"Less bad is actually not good enough. We have to figure out how to create systems that take what we have now and make it radically better." Designer Tim Brown in gesprek met futurist Alex Steffen #futures #design
Happens to be very similar to what we're aiming to do at Pantopicon.
I've been intrigued by opposites and how they (inter)relate for about half of my life. I am convinced we absolutely need to move beyond 'dichotomic thinking' if we want to create better futures.
If you read anything today, it should be this.
"Most people really don't like new ideas that sound entirely new, particularly the experts that often have to approve them."
(Repost of an editorial I've written for and was published by Copenhagen Institute of Futures Studies)
Societies in the developed world today have access to two ways of transportation, private and public, which exist alongside each other. We believe the combination of Driverless Cars, the Digital Wallet Revolution and the Sharing Economy points in the direction of a new type of hybrid mobility system. One without clear boundaries between private and public transport, at least from a functional design point of view.
From Ownership To Access
Mobility startups within the Sharing Economy walk a fine line between private ownership and public transport, indicating an evolution towards fuzzy borders between previously strictly separated systems.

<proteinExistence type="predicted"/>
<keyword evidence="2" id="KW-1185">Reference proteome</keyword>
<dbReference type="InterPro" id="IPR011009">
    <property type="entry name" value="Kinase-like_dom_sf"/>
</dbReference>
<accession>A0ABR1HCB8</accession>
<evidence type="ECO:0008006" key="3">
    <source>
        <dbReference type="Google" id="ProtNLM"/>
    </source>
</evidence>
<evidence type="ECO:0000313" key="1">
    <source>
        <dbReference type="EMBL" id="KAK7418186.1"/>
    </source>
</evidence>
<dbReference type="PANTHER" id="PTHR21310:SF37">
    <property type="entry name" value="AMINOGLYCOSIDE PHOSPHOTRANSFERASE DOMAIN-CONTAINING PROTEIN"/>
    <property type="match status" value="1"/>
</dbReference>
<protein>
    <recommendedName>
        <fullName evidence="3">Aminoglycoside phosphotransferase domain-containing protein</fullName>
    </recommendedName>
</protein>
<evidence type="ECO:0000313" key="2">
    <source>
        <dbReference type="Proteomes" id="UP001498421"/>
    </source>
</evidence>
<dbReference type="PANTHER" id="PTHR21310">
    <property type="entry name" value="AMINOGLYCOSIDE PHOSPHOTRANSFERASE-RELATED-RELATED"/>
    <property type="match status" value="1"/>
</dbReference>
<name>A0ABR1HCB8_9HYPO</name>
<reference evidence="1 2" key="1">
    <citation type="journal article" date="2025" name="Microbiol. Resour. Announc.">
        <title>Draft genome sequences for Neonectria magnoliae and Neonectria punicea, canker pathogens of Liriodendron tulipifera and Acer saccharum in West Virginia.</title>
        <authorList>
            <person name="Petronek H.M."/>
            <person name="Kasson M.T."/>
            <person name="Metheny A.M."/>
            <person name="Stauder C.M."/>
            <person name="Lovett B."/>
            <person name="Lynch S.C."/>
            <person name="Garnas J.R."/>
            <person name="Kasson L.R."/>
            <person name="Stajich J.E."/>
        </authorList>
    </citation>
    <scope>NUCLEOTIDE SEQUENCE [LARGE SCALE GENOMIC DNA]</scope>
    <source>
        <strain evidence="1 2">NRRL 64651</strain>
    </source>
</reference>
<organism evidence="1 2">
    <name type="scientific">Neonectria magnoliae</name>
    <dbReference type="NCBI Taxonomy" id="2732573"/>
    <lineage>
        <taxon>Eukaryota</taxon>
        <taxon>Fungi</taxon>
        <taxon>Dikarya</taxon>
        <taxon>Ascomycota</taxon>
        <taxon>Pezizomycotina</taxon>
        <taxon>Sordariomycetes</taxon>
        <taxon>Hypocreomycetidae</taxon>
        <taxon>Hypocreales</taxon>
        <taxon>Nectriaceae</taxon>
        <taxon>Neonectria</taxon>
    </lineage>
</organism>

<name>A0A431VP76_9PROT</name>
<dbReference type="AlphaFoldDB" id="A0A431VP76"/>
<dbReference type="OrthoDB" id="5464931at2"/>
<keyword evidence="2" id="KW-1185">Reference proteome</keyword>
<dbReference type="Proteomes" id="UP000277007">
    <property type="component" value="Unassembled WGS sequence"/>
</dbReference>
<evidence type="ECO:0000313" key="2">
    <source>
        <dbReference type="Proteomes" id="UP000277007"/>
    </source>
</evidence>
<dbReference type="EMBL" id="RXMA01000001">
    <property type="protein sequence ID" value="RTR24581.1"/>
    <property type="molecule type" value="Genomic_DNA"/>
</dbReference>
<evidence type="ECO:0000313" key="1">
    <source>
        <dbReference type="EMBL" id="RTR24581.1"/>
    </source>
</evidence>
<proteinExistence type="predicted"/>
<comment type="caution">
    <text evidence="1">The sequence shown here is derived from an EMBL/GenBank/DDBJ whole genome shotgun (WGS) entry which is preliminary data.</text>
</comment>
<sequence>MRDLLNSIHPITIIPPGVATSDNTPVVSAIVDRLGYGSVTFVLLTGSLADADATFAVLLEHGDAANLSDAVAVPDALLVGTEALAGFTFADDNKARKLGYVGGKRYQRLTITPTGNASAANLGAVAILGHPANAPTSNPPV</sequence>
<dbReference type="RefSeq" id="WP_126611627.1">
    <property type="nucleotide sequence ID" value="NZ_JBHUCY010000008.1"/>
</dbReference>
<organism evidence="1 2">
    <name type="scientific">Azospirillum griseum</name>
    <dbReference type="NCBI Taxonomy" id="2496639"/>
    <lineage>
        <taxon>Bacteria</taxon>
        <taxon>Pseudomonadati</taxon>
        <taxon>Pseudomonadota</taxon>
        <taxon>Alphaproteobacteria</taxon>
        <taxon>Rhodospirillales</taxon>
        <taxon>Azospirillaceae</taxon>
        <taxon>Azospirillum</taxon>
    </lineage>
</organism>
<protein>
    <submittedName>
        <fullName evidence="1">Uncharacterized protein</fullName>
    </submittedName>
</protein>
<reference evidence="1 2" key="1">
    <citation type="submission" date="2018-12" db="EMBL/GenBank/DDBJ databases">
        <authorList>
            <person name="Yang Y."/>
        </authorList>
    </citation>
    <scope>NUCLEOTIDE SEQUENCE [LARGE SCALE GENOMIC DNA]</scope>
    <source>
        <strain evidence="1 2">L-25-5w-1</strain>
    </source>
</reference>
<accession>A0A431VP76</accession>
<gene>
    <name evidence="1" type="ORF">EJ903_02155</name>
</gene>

The Sharing Economy is leading way to a world where access to goods becomes more important than ownership. Startups like Uber, Lyft, Djump, Zipcar and BlaBlaCar are amongst the most well known examples of shared mobility - providing alternatives for public taxi services and opening up the idea of sharing rides with others beyond the known economically beneficial services like tram or metro.Read More
Although the developed world has seen a triple growth in GDP, studies show no similar growth in terms of happiness compared to previous generations. This abundance gap is stirring debate on our society's priorities, not in the least from an educational point of view.
Our educational system dates back to a time before the Internet made knowledge a commodity. It is in essence an industrial model of education - a manufacturing model, based on linearity, conformity and batching people -, created to prepare for jobs alike.
In those days robotization was not yet lurking around the corner and outsourcing blue & white collar jobs to the developing world was unheard of. Students were being prepared for a workforce based upon the same mechanical model the educational system was built on, with efficiency, rationality and conformity as values. The kind of algorithmic jobs that will soon become a scarcity in the developed world.